There are only about 30 known human cases of hantavirus infection in the US per year (with the 2012 cluster in Yosemite National Park a recent example), but hanta is among the most deadly known human viruses: between 30 and 40% of people who are diagnosed die from hantavirus pulmonary fever. People who have hantavirus are not contagious, transmission only occurs when humans breath in small particles that carry excrements from infected rodents.
Together with colleagues, Paul Bates and Kenneth Briley, from the University of Pennsylvania, USA, set out to identify factors and pathways in human cells that were important for hantavirus infection. They focused on a member of the hantavirus group called Andes virus (ANDV). For their experiments they used mostly less dangerous viruses that were genetically engineered to share some characteristics with ANDV, and then used ANDV itself to confirm that the results were true for hantavirus as well.
In two independent genetic screens (systematic searches), they identified four proteins that were involved in hantavirus infection, and all of them were part of a protein complex that regulates cholesterol production in mammalian cells. The scientists next tested whether an experimental drug that targets one of the four proteins could prevent viral entry. They found that treating cells that originated from human airways with this drug before exposing them to virus resembling hanta made the cells less susceptible to virus infection.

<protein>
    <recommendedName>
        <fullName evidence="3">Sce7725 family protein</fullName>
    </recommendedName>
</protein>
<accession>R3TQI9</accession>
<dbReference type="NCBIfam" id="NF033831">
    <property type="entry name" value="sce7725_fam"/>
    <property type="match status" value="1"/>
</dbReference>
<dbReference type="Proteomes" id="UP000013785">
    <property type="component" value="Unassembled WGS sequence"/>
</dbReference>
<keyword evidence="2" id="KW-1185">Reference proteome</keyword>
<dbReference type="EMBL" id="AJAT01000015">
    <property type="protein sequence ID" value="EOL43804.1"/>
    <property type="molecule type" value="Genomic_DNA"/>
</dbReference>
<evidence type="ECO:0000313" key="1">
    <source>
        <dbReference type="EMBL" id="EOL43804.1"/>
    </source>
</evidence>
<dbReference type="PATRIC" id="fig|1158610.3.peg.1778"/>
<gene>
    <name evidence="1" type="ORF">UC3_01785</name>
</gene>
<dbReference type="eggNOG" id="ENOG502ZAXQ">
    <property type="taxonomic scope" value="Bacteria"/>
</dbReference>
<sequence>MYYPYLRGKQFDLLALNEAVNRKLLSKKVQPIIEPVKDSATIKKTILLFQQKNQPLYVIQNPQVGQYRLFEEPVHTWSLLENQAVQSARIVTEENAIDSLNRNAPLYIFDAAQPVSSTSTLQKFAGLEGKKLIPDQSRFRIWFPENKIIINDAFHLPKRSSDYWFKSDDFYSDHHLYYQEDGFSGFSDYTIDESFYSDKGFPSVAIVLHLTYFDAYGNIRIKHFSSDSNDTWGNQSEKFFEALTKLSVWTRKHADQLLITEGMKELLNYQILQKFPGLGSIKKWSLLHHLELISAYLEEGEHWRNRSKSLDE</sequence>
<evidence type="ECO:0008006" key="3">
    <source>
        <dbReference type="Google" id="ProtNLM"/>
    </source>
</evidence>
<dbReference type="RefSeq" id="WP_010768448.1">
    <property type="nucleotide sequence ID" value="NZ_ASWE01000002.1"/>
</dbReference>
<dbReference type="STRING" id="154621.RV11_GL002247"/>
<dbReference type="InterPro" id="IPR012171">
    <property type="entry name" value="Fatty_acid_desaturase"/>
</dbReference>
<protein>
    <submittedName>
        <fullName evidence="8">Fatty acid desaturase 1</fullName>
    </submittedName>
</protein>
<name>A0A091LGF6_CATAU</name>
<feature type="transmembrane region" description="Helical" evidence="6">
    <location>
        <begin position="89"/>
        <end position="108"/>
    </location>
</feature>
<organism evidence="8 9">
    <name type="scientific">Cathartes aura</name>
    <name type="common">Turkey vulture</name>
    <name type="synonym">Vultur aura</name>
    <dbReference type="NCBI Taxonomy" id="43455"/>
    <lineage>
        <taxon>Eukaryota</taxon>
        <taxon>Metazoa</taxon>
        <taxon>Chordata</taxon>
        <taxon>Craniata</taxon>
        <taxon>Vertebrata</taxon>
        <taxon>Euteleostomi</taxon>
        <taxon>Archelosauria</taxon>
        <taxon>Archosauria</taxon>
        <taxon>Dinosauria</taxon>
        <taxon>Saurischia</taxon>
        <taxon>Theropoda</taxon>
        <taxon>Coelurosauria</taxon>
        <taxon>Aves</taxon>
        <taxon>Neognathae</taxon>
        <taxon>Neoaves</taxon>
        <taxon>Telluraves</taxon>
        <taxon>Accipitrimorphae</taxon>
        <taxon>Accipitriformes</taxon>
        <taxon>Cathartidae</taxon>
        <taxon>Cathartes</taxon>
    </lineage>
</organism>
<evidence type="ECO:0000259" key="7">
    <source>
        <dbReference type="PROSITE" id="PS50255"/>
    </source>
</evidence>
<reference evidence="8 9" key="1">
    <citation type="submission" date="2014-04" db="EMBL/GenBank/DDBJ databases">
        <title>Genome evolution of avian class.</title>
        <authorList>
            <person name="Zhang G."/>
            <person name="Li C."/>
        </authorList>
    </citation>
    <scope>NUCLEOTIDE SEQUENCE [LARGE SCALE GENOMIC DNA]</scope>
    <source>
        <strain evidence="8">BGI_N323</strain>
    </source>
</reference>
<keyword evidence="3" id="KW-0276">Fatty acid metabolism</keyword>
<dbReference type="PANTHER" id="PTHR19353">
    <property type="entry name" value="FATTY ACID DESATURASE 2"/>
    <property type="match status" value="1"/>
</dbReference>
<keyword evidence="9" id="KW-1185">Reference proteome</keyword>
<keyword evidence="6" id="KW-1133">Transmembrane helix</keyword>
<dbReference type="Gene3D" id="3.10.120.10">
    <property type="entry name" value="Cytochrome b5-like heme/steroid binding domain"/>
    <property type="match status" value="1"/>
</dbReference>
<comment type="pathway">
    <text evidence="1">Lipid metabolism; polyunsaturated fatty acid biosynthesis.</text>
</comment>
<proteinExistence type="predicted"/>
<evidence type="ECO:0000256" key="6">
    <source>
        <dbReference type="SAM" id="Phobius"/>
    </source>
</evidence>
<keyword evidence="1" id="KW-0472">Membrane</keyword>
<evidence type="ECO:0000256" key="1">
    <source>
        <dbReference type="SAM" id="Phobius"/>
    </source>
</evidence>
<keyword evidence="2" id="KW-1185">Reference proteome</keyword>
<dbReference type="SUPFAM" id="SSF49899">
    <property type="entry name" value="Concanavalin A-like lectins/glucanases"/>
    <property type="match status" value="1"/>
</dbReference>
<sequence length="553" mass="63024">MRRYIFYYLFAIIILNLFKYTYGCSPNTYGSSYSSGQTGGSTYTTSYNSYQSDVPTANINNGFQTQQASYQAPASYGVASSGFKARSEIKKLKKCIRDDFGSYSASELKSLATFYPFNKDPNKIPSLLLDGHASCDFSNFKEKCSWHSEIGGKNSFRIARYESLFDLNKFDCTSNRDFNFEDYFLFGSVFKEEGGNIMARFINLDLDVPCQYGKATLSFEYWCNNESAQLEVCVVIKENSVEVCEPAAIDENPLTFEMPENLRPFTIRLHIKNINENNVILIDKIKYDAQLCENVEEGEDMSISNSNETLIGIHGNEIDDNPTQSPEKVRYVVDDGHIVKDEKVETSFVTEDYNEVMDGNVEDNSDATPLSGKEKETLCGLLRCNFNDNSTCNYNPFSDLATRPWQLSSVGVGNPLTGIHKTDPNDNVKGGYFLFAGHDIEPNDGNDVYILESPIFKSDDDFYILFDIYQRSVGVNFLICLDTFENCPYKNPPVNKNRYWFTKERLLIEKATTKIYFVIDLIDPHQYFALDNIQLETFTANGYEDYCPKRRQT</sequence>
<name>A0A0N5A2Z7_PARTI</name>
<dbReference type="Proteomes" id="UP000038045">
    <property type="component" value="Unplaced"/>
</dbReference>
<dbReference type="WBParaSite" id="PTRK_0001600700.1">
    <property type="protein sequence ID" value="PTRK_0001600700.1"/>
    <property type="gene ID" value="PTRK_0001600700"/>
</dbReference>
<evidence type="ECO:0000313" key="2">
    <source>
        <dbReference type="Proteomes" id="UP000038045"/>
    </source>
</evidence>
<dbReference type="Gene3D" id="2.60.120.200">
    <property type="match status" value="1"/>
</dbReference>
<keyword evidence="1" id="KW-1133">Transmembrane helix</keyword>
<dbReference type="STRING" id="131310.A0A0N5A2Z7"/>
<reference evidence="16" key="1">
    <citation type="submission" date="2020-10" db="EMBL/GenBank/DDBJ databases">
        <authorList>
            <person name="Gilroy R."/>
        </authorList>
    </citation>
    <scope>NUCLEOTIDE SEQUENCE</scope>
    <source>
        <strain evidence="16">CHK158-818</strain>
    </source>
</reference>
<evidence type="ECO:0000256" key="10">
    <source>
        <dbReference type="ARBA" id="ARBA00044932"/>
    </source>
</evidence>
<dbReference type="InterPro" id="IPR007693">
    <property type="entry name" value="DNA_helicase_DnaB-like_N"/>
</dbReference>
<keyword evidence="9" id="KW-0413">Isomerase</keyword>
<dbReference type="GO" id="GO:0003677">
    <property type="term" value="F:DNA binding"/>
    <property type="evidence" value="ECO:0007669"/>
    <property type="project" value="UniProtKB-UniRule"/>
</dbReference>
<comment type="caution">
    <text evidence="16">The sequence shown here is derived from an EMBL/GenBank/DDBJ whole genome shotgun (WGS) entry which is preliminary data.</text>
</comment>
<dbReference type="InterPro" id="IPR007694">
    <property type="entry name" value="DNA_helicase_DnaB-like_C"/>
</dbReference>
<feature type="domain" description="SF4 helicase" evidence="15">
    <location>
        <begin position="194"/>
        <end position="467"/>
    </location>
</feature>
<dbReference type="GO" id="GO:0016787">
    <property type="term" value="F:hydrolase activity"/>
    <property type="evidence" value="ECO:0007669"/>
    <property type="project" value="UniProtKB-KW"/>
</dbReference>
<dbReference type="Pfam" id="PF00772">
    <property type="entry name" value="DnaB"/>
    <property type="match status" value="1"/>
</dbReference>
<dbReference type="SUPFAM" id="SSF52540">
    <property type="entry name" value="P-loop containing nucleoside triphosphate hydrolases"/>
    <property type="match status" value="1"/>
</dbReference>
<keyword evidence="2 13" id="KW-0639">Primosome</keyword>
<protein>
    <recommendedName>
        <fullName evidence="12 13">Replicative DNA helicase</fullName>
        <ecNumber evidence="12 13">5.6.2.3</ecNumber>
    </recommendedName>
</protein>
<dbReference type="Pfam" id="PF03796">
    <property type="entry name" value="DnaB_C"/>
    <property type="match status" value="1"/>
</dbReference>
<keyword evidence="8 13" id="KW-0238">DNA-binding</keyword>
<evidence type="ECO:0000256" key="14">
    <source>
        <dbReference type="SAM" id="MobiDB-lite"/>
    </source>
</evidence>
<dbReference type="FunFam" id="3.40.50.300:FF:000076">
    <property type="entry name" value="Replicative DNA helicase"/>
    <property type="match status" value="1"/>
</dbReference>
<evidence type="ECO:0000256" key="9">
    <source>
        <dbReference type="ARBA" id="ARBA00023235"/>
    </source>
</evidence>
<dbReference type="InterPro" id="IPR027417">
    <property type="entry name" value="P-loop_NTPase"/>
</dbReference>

Since one of the effects of this experimental drug is that it lowers cholesterol levels in cells, the researchers asked whether statins, a well-known group of cholesterol-lowering drugs that are taken daily by millions of people around the world, could also protect against hantavirus infection. Indeed, pre-treatment of human cells with mevastatin (a member of the statin group that lowers cholesterol by mechanisms that do not involve the proteins they had identified in their screen) made them less susceptible to ANDV infection.
The researchers say “The sensitivity of ANDV to safe, effective cholesterol-lowering drugs may suggest new treatments for ANDV infection and pathogenesis.” Moreover, as cellular cholesterol balance has been found to be important for a number of other viruses as well, they hope that “targeting this process might lead to the development of broadly effective anti-virals.”